Tofu is an excellent source of calcium, manganese, selenium, phosphorus, and omega-3 fatty acids. It's also a good source of iron, magnesium, zinc and vitamin B1. Tofu also provides a range of phytonutrients including flavonoids, isoflavonoids, and phenolic acids.
Concerned about soy in your diet? More than likely you don't need to be. If you want to learn more about this sometimes controversial food, I've got a great post on The Soy Situation you can read up on.
Other tasty recipes
BBQ Tofu Bowls
Sriracha Tempeh Bowls
Vegan Poké Bowls
Vegan Rice Noodle Bowls
Red Curry Stir Fry
- 1 tablespoon olive oil or neutral flavoured oil
- 400 gram firm tofu
- 1 small red onion diced
- 1 large carrot sliced into coins
- 1 bunch broccoli broken into florets
- ½ head cauliflower broken into florets
- 1 medium zucchini diced
- 1 cup sugar snap peas chopped
- 14 ounces baby corn drained and diced
- 14 ounces full-fat coconut milk
- 2 tablespoons red curry paste or more to taste
- 1 tablespoon honey or other liquid sweetener
- 1 bunch cilantro
- 1 Thai red chile
- Heat the oil in a large (large!) heavy-bottomed skillet over medium-high heat.
- Place the entire block of tofu in the middle of the pan, moving it around to ensure it's well covered in oil. Sear for about 5 minutes on each of the largest sides, until crisp and golden. Remove the tofu from the pan onto a plate lined with a paper towel.
- In a small bowl whisk the red curry paste together with a few tablespoons of the coconut milk and the honey. Add the remaining coconut milk and whisk to combine well.
- Add the diced red onion to the same pan that you used to sear the tofu, adding a bit more oil if needed. Stir-fry until the onion is just translucent.
- Add the carrot coins, cauliflower, and broccoli florets, continue to fry, stirring frequently (they call it stir-fry for a reason!) for 3-5 minutes.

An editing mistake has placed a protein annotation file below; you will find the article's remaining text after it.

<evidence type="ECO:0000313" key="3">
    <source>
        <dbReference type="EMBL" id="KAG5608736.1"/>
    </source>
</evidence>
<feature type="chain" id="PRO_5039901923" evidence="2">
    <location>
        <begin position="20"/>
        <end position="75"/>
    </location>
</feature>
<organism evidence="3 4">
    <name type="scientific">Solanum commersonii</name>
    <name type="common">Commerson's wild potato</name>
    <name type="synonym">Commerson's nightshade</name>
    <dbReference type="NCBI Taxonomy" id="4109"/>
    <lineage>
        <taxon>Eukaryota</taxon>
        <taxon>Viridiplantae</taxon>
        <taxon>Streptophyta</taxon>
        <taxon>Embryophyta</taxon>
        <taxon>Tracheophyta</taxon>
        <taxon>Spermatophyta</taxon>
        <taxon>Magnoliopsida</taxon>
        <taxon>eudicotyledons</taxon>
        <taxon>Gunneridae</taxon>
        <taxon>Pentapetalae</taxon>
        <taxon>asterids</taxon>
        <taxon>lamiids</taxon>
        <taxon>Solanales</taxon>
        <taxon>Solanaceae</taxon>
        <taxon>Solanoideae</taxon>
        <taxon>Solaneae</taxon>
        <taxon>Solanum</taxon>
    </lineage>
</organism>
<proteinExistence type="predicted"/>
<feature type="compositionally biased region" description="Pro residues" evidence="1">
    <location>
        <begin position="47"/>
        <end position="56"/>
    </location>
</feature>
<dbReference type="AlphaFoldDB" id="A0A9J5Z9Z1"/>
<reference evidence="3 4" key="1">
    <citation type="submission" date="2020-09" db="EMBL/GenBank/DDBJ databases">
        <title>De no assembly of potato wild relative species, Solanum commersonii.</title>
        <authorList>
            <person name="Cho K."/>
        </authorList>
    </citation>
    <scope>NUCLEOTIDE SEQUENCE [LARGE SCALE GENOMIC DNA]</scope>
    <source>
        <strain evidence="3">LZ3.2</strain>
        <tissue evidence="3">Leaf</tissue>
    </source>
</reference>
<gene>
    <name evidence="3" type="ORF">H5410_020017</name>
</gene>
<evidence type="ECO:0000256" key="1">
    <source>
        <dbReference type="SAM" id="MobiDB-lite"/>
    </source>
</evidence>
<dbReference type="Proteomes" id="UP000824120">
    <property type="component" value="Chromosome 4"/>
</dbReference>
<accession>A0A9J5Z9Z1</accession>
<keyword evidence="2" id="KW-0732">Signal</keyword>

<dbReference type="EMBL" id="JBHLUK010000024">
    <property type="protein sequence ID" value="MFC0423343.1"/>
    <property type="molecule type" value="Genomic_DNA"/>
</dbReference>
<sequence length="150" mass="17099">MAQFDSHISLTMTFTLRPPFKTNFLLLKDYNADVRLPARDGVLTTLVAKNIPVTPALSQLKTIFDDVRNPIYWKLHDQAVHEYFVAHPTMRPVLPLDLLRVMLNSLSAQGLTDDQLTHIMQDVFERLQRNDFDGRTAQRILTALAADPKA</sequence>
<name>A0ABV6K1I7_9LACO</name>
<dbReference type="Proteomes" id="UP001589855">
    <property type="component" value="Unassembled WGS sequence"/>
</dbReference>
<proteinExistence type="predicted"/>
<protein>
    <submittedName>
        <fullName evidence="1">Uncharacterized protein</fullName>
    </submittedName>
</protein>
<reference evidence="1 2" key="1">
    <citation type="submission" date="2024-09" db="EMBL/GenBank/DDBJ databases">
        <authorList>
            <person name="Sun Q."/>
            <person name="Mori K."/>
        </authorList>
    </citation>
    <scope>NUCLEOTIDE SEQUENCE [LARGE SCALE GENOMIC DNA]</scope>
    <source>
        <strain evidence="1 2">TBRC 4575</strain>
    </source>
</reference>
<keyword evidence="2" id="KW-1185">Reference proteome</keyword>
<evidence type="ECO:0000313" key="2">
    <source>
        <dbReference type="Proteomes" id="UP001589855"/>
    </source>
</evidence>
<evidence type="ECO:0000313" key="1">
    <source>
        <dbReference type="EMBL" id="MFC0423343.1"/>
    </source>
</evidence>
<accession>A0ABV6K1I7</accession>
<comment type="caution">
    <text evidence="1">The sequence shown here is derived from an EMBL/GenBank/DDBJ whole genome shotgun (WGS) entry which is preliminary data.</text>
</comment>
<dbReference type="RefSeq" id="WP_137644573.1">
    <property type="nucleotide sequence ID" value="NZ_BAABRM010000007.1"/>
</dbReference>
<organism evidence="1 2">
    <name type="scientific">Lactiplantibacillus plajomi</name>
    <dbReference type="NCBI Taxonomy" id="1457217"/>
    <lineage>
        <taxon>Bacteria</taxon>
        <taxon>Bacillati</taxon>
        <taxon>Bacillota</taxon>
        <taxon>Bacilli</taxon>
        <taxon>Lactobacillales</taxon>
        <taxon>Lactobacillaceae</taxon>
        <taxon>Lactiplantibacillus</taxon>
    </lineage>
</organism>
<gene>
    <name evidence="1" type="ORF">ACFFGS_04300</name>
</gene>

- Add the diced zucchini, sugar snap peas, and baby corn, and continue to stir-fry for another 5 minutes. At this point the vegetables should be brightly coloured, golden in some places, and cooked but still crisp.
- Cube the seared block of tofu, and toss it into the stir-fry with the vegetables.
- Add the coconut sauce and stir well - be careful, your pan may be VERY full at this point - continuing to cook for another 2-3 minutes, until everything is heated through and the sauce is bubbling.
- Season with a sprinkle of salt and a good squeeze of lime juice. Taste, and adjust the seasonings if necessary.
- Serve hot, spooned over bowls of brown rice. Garnish with cilantro and chili slices.
- Nutrition values are an estimate only
- This recipe involves a lot of chopping, but it goes fast! If you do the chopping in advance as part of your weekly meal prep it'll go even faster, but even without prepping in advance this recipe comes together super fast. And seriously, those packets of pre-chopped veggies are awesome!
- Feel free to mix and match the vegetables according to your preferences.
- Leftover stir-fry will keep for 2-3 days in the fridge. The vegetables are never quite as crisp as when they're fresh out of the wok, but they do reheat well in the microwave.
This post was first published October 17, 2017. It was re-tested, edited, and updated with new photos on January 18, 2022.
It's never occurred to me to sear the entire block of tofu. Game changer. I will be making this tonight! Thanks for all the great recipes.
This is delicious! And especially easy doing the chopping ahead of time
alice k mynett
Just made this for dinner and it was super delicious!! Being snowed in and unable (i.e., too lazy) to get to the store, I was forced to make a couple of substitutions: frozen peas instead of fresh & frozen corn instead of little cobs. Also (as you know) my mate is a carnivore, so I omitted the tofu and substituted slices of oven roasted sausages. Even with these amendments, the recipe has been bookmarked for future use. A wonderful winter warm up. Thank you!
I too love a good stir fry. I will be adding this to my rice bowl recipes. Very nice.
One of my faves. Quick and easy, and a taste of indulgence without being too rich.